1. Have students discuss their prior decision-making experience from the standpoint of a stakeholder.
Set the stage by connecting back to the previous activity. Remind students that in Activity 1, they explored parts of the Friends of Lake Turkana case study and then were asked to develop a decision statement from only one stakeholder’s perspective. Ask: How did that experience feel? As a stakeholder, did you feel like you were making a balanced decision? Why or why not? What influenced your decision? Was there any additional information you learned from other stakeholders that might have influenced your decision? Invite a few volunteers to share their thinking with the class. Explain to students that in Activity 1, they experienced a taste of the complexity that surrounds environmental decisions. Environmental decisions are complex because they tend to involve a resource that is shared and highly valued among different stakeholders. For example, in the Friends of Lake Turkana case study, one group of stakeholders values Lake Turkana as it stands. This group sees the lake as a vital resource that supports an economy of fishing and agriculture. For these stakeholders, keeping their particular way of life is important. Another group of stakeholders see the tributaries that flow into the lake as a potential energy-generating resource that could supply electricity to local and regional citizens of both Ethiopia and Kenya. These conflicting visions on how to use the resource create a complex decision with no straightforward answer. Explain to students that in this activity, they will explore the geographic location of the case, examining each of the stakeholders’ perspectives, and identifying the level of influence they might have in the decision.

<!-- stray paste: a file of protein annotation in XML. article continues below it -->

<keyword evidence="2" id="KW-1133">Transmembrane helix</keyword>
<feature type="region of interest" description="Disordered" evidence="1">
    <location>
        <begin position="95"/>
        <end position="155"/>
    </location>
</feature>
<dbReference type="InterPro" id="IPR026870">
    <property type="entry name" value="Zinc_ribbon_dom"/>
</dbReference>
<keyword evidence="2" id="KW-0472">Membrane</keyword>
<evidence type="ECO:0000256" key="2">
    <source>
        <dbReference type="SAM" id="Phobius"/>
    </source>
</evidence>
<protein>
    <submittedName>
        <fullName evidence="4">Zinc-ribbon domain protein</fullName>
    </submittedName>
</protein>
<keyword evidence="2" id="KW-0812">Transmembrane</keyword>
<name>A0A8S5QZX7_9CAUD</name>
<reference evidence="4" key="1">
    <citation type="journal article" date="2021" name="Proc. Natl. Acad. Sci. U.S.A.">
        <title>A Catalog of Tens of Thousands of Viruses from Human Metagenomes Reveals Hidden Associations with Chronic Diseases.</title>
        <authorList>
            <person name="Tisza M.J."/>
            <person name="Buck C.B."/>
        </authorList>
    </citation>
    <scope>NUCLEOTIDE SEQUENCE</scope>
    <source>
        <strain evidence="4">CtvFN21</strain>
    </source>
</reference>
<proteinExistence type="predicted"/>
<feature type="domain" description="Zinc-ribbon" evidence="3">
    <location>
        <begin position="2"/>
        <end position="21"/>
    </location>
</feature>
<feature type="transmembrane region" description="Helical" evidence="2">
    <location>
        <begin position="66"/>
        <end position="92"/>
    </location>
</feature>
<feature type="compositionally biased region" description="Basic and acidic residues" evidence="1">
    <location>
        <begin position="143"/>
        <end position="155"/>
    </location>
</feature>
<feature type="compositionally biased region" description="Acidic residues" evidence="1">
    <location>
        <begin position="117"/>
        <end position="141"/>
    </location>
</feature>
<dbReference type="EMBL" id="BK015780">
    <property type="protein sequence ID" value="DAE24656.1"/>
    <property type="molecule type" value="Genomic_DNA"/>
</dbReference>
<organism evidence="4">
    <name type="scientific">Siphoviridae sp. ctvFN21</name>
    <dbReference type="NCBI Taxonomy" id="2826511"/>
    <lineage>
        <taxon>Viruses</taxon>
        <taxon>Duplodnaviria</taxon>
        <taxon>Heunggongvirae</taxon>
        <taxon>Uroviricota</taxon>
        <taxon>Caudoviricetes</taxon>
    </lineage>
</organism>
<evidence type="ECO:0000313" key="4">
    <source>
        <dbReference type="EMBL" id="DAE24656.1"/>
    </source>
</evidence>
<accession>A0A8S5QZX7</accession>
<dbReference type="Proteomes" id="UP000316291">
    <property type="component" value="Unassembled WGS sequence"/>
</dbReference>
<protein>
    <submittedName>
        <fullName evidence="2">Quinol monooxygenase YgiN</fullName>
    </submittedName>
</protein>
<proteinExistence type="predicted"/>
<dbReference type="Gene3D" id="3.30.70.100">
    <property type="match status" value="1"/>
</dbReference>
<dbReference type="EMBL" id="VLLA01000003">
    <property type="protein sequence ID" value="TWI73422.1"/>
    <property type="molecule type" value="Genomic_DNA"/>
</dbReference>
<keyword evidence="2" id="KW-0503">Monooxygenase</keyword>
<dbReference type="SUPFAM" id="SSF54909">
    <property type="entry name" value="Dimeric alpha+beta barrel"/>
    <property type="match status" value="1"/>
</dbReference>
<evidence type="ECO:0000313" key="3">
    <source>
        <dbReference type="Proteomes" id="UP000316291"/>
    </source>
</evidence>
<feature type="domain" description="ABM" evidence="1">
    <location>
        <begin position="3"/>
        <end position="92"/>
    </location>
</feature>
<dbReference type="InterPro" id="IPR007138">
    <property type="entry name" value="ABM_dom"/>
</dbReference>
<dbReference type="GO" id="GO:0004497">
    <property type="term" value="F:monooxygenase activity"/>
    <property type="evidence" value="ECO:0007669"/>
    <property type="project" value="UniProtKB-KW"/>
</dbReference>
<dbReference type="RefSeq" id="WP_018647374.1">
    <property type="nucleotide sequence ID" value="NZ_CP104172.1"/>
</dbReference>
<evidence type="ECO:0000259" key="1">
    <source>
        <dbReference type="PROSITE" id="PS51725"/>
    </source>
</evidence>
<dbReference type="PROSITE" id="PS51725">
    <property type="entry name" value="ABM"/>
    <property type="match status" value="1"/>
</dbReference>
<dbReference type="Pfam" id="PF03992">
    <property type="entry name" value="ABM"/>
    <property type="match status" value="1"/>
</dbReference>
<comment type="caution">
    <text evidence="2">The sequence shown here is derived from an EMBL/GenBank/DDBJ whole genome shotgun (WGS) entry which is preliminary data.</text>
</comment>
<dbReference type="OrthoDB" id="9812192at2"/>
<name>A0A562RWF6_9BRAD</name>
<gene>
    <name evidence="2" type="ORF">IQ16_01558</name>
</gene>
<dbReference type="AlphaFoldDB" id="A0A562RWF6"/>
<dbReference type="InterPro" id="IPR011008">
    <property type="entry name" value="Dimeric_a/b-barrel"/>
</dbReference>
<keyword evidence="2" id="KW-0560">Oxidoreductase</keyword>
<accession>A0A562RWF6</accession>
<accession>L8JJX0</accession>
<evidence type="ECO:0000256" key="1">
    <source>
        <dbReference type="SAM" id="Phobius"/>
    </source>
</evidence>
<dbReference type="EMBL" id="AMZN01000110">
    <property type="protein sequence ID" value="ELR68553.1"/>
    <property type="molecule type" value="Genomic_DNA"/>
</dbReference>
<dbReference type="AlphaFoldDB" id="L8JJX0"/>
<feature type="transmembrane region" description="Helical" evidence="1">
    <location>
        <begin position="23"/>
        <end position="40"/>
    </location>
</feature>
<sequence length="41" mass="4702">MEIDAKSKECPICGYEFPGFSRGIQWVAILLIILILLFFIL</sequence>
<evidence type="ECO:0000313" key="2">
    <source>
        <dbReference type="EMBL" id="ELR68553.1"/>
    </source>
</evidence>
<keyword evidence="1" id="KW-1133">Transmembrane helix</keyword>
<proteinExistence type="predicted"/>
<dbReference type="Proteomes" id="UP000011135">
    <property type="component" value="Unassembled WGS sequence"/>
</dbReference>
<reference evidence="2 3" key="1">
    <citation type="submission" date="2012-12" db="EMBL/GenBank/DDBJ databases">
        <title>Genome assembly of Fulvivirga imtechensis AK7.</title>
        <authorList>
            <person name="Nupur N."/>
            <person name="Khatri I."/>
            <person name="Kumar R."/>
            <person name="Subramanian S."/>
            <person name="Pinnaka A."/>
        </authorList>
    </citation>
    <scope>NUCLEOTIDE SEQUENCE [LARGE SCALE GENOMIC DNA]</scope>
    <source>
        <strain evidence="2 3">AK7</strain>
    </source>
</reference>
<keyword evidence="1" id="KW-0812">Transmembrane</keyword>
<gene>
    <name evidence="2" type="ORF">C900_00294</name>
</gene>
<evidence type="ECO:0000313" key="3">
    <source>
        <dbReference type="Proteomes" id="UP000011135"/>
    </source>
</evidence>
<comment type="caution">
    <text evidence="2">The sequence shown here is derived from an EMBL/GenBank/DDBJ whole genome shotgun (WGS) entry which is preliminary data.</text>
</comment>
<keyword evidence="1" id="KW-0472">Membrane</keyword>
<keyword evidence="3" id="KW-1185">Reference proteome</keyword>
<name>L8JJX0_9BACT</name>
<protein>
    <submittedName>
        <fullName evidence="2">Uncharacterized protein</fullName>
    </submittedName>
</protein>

2. Have students explore the geography of the Lake Turkana basin.
Explain to students that part of being a responsible decision-maker is understanding the relationships between all the stakeholders and the resource. Using maps and various kinds of data can help better inform them as decision-makers. Open and project NG Education’s MapMaker Interactive and do the following:
- Use the search box at top right, type “Lake Turkana” and hit enter. If the map is zoomed in closely to the lake, use the zoom tool on the left side of the map to zoom out so you can see the whole lake. Using the line tool, draw the Omo River on the interactive map, referring to the provided Omo River map as needed. (It starts near Jima, Ethiopia, and wanders through the land until it empties into Lake Turkana. Reference the Omo map to assist you in this task.) Zoom in and out of the region on the map, as needed, to see the meandering river. Ask: Why is it important for us to understand where the Omo River is located on the map? (It helps us to see the relationship between the dam and the affected area of Lake Turkana.) Why is the river not straight; why does it meander? What evidence does the map provide to support that the Omo River feeds into Lake Turkana? (If you select surface elevation, you will see that this area is mountainous. The Omo River loses about 1,800 meters (5,905 feet) from its origins in the Ethiopian Highlands to its ending point in Lake Turkana. Water in watersheds runs from higher elevation to lower elevation.)
- Using your best guess and information from the Omo River map, place an X marker where the Gibe III dam will be located. The markers can be accessed by clicking on the marker icon on the left side of the map, selecting the marker you wish to use, and clicking on the map to place it. Ask: How will the dam affect Lake Turkana? (The Omo River feeds into Lake Turkana. A dam will decrease the amount of water feeding into the lake.)